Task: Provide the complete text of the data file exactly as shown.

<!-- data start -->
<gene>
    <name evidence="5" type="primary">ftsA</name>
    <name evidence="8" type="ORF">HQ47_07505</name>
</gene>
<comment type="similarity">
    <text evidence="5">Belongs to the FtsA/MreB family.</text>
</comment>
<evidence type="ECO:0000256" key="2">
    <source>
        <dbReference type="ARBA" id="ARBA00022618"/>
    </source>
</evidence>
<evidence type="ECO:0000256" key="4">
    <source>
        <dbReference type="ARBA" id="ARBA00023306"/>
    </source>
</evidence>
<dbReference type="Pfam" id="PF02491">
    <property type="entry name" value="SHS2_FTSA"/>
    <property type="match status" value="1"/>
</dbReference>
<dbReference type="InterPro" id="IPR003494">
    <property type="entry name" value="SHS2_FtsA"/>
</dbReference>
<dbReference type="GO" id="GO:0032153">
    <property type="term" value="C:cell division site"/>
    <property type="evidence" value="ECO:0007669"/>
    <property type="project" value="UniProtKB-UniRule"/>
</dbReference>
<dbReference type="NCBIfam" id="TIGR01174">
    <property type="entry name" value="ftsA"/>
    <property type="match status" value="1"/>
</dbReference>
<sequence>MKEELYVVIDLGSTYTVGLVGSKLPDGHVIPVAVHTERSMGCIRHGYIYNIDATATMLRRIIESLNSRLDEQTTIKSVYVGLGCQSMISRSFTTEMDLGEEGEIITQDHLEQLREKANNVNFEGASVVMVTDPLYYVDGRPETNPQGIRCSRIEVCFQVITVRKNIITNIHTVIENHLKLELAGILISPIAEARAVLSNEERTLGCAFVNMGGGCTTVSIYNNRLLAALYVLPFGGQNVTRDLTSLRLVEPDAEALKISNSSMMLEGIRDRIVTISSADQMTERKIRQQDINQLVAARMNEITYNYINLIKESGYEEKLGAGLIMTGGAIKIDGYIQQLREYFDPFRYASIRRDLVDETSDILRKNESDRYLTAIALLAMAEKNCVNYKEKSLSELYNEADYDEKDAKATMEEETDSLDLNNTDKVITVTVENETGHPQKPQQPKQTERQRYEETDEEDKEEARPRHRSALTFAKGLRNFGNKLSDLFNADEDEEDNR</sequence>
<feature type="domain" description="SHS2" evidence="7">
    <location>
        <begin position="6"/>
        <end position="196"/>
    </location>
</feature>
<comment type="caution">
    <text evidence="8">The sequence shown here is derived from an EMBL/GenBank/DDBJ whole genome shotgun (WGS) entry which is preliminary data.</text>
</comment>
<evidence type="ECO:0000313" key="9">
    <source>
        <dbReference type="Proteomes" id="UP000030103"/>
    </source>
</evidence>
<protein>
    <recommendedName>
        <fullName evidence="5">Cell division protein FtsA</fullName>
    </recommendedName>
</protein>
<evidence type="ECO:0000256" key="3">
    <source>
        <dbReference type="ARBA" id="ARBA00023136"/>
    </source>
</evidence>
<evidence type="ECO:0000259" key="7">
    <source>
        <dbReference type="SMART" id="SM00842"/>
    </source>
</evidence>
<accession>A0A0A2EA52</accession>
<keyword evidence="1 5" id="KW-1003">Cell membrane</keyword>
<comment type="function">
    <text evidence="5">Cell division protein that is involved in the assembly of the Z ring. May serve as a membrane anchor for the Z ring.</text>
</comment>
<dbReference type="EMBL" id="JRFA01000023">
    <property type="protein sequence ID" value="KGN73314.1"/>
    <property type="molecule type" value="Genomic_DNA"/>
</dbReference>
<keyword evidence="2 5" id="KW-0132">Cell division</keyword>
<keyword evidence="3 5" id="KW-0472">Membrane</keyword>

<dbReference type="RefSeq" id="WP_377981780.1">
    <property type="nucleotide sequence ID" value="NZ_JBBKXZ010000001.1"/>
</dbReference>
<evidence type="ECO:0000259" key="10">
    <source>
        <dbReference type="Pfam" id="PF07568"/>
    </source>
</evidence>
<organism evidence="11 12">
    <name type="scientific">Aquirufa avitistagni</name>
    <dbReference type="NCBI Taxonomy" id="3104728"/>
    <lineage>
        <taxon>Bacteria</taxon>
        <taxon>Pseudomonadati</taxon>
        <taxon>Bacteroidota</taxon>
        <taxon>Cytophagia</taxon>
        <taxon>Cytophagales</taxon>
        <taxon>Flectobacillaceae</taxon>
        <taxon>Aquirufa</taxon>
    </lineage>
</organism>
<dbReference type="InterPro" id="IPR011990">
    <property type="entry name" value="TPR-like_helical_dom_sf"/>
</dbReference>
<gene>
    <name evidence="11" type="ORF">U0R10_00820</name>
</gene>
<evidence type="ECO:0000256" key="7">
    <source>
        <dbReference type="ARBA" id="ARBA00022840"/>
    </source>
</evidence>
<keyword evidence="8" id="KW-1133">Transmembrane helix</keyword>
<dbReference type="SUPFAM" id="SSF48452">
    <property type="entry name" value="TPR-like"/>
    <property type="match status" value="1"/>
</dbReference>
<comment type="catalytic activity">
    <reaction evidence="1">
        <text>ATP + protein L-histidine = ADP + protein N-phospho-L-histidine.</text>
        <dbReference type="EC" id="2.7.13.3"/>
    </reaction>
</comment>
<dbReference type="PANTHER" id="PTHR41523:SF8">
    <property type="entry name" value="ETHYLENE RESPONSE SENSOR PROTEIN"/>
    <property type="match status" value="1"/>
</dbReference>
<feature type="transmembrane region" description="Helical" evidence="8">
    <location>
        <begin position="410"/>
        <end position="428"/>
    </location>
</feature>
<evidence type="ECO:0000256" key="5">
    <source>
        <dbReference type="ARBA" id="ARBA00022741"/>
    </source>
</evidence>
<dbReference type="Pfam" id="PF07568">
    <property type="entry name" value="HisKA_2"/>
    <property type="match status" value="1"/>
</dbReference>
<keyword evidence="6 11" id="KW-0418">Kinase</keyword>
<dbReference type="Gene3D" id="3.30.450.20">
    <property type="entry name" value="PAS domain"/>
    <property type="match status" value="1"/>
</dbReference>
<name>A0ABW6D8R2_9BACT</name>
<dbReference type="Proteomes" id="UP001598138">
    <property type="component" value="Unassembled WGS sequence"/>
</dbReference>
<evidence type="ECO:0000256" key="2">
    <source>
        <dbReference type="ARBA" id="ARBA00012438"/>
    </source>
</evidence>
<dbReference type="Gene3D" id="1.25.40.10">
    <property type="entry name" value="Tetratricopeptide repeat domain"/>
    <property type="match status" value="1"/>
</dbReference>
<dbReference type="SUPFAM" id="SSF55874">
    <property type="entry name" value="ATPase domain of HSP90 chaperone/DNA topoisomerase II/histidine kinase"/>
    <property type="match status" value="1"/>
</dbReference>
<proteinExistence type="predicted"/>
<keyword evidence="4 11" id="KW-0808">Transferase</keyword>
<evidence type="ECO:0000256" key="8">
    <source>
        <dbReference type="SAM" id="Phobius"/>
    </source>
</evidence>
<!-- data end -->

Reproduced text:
<gene>
    <name evidence="5" type="primary">ftsA</name>
    <name evidence="8" type="ORF">HQ47_07505</name>
</gene>
<comment type="similarity">
    <text evidence="5">Belongs to the FtsA/MreB family.</text>
</comment>
<evidence type="ECO:0000256" key="2">
    <source>
        <dbReference type="ARBA" id="ARBA00022618"/>
    </source>
</evidence>
<evidence type="ECO:0000256" key="4">
    <source>
        <dbReference type="ARBA" id="ARBA00023306"/>
    </source>
</evidence>
<dbReference type="Pfam" id="PF02491">
    <property type="entry name" value="SHS2_FTSA"/>
    <property type="match status" value="1"/>
</dbReference>
<dbReference type="InterPro" id="IPR003494">
    <property type="entry name" value="SHS2_FtsA"/>
</dbReference>
<dbReference type="GO" id="GO:0032153">
    <property type="term" value="C:cell division site"/>
    <property type="evidence" value="ECO:0007669"/>
    <property type="project" value="UniProtKB-UniRule"/>
</dbReference>
<dbReference type="NCBIfam" id="TIGR01174">
    <property type="entry name" value="ftsA"/>
    <property type="match status" value="1"/>
</dbReference>
<sequence>MKEELYVVIDLGSTYTVGLVGSKLPDGHVIPVAVHTERSMGCIRHGYIYNIDATATMLRRIIESLNSRLDEQTTIKSVYVGLGCQSMISRSFTTEMDLGEEGEIITQDHLEQLREKANNVNFEGASVVMVTDPLYYVDGRPETNPQGIRCSRIEVCFQVITVRKNIITNIHTVIENHLKLELAGILISPIAEARAVLSNEERTLGCAFVNMGGGCTTVSIYNNRLLAALYVLPFGGQNVTRDLTSLRLVEPDAEALKISNSSMMLEGIRDRIVTISSADQMTERKIRQQDINQLVAARMNEITYNYINLIKESGYEEKLGAGLIMTGGAIKIDGYIQQLREYFDPFRYASIRRDLVDETSDILRKNESDRYLTAIALLAMAEKNCVNYKEKSLSELYNEADYDEKDAKATMEEETDSLDLNNTDKVITVTVENETGHPQKPQQPKQTERQRYEETDEEDKEEARPRHRSALTFAKGLRNFGNKLSDLFNADEDEEDNR</sequence>
<feature type="domain" description="SHS2" evidence="7">
    <location>
        <begin position="6"/>
        <end position="196"/>
    </location>
</feature>
<comment type="caution">
    <text evidence="8">The sequence shown here is derived from an EMBL/GenBank/DDBJ whole genome shotgun (WGS) entry which is preliminary data.</text>
</comment>
<evidence type="ECO:0000313" key="9">
    <source>
        <dbReference type="Proteomes" id="UP000030103"/>
    </source>
</evidence>
<protein>
    <recommendedName>
        <fullName evidence="5">Cell division protein FtsA</fullName>
    </recommendedName>
</protein>
<evidence type="ECO:0000256" key="3">
    <source>
        <dbReference type="ARBA" id="ARBA00023136"/>
    </source>
</evidence>
<evidence type="ECO:0000259" key="7">
    <source>
        <dbReference type="SMART" id="SM00842"/>
    </source>
</evidence>
<accession>A0A0A2EA52</accession>
<keyword evidence="1 5" id="KW-1003">Cell membrane</keyword>
<comment type="function">
    <text evidence="5">Cell division protein that is involved in the assembly of the Z ring. May serve as a membrane anchor for the Z ring.</text>
</comment>
<dbReference type="EMBL" id="JRFA01000023">
    <property type="protein sequence ID" value="KGN73314.1"/>
    <property type="molecule type" value="Genomic_DNA"/>
</dbReference>
<keyword evidence="2 5" id="KW-0132">Cell division</keyword>
<keyword evidence="3 5" id="KW-0472">Membrane</keyword>

<dbReference type="RefSeq" id="WP_377981780.1">
    <property type="nucleotide sequence ID" value="NZ_JBBKXZ010000001.1"/>
</dbReference>
<evidence type="ECO:0000259" key="10">
    <source>
        <dbReference type="Pfam" id="PF07568"/>
    </source>
</evidence>
<organism evidence="11 12">
    <name type="scientific">Aquirufa avitistagni</name>
    <dbReference type="NCBI Taxonomy" id="3104728"/>
    <lineage>
        <taxon>Bacteria</taxon>
        <taxon>Pseudomonadati</taxon>
        <taxon>Bacteroidota</taxon>
        <taxon>Cytophagia</taxon>
        <taxon>Cytophagales</taxon>
        <taxon>Flectobacillaceae</taxon>
        <taxon>Aquirufa</taxon>
    </lineage>
</organism>
<dbReference type="InterPro" id="IPR011990">
    <property type="entry name" value="TPR-like_helical_dom_sf"/>
</dbReference>
<gene>
    <name evidence="11" type="ORF">U0R10_00820</name>
</gene>
<evidence type="ECO:0000256" key="7">
    <source>
        <dbReference type="ARBA" id="ARBA00022840"/>
    </source>
</evidence>
<keyword evidence="8" id="KW-1133">Transmembrane helix</keyword>
<dbReference type="SUPFAM" id="SSF48452">
    <property type="entry name" value="TPR-like"/>
    <property type="match status" value="1"/>
</dbReference>
<comment type="catalytic activity">
    <reaction evidence="1">
        <text>ATP + protein L-histidine = ADP + protein N-phospho-L-histidine.</text>
        <dbReference type="EC" id="2.7.13.3"/>
    </reaction>
</comment>
<dbReference type="PANTHER" id="PTHR41523:SF8">
    <property type="entry name" value="ETHYLENE RESPONSE SENSOR PROTEIN"/>
    <property type="match status" value="1"/>
</dbReference>
<feature type="transmembrane region" description="Helical" evidence="8">
    <location>
        <begin position="410"/>
        <end position="428"/>
    </location>
</feature>
<evidence type="ECO:0000256" key="5">
    <source>
        <dbReference type="ARBA" id="ARBA00022741"/>
    </source>
</evidence>
<dbReference type="Pfam" id="PF07568">
    <property type="entry name" value="HisKA_2"/>
    <property type="match status" value="1"/>
</dbReference>
<keyword evidence="6 11" id="KW-0418">Kinase</keyword>
<dbReference type="Gene3D" id="3.30.450.20">
    <property type="entry name" value="PAS domain"/>
    <property type="match status" value="1"/>
</dbReference>
<name>A0ABW6D8R2_9BACT</name>
<dbReference type="Proteomes" id="UP001598138">
    <property type="component" value="Unassembled WGS sequence"/>
</dbReference>
<evidence type="ECO:0000256" key="2">
    <source>
        <dbReference type="ARBA" id="ARBA00012438"/>
    </source>
</evidence>
<dbReference type="Gene3D" id="1.25.40.10">
    <property type="entry name" value="Tetratricopeptide repeat domain"/>
    <property type="match status" value="1"/>
</dbReference>
<dbReference type="SUPFAM" id="SSF55874">
    <property type="entry name" value="ATPase domain of HSP90 chaperone/DNA topoisomerase II/histidine kinase"/>
    <property type="match status" value="1"/>
</dbReference>
<proteinExistence type="predicted"/>
<keyword evidence="4 11" id="KW-0808">Transferase</keyword>
<evidence type="ECO:0000256" key="8">
    <source>
        <dbReference type="SAM" id="Phobius"/>
    </source>
</evidence>